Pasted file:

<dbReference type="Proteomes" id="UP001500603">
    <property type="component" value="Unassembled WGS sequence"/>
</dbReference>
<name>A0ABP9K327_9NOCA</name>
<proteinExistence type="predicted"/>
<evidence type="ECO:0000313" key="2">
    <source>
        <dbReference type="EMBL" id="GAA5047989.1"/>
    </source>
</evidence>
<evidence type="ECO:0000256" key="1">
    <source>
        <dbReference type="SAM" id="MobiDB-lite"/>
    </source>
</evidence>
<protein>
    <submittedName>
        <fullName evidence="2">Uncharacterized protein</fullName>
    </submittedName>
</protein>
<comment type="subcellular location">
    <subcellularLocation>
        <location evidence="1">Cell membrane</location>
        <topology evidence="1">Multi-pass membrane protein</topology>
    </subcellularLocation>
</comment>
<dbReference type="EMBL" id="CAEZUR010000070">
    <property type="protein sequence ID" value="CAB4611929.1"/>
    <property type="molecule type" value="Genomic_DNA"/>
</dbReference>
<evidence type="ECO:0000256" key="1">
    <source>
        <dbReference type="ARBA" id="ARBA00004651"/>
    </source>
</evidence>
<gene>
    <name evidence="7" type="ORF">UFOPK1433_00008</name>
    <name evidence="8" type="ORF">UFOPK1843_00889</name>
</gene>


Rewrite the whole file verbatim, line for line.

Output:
<dbReference type="Proteomes" id="UP001500603">
    <property type="component" value="Unassembled WGS sequence"/>
</dbReference>
<name>A0ABP9K327_9NOCA</name>
<proteinExistence type="predicted"/>
<evidence type="ECO:0000313" key="2">
    <source>
        <dbReference type="EMBL" id="GAA5047989.1"/>
    </source>
</evidence>
<evidence type="ECO:0000256" key="1">
    <source>
        <dbReference type="SAM" id="MobiDB-lite"/>
    </source>
</evidence>
<protein>
    <submittedName>
        <fullName evidence="2">Uncharacterized protein</fullName>
    </submittedName>
</protein>
<comment type="subcellular location">
    <subcellularLocation>
        <location evidence="1">Cell membrane</location>
        <topology evidence="1">Multi-pass membrane protein</topology>
    </subcellularLocation>
</comment>
<dbReference type="EMBL" id="CAEZUR010000070">
    <property type="protein sequence ID" value="CAB4611929.1"/>
    <property type="molecule type" value="Genomic_DNA"/>
</dbReference>
<evidence type="ECO:0000256" key="1">
    <source>
        <dbReference type="ARBA" id="ARBA00004651"/>
    </source>
</evidence>
<gene>
    <name evidence="7" type="ORF">UFOPK1433_00008</name>
    <name evidence="8" type="ORF">UFOPK1843_00889</name>
</gene>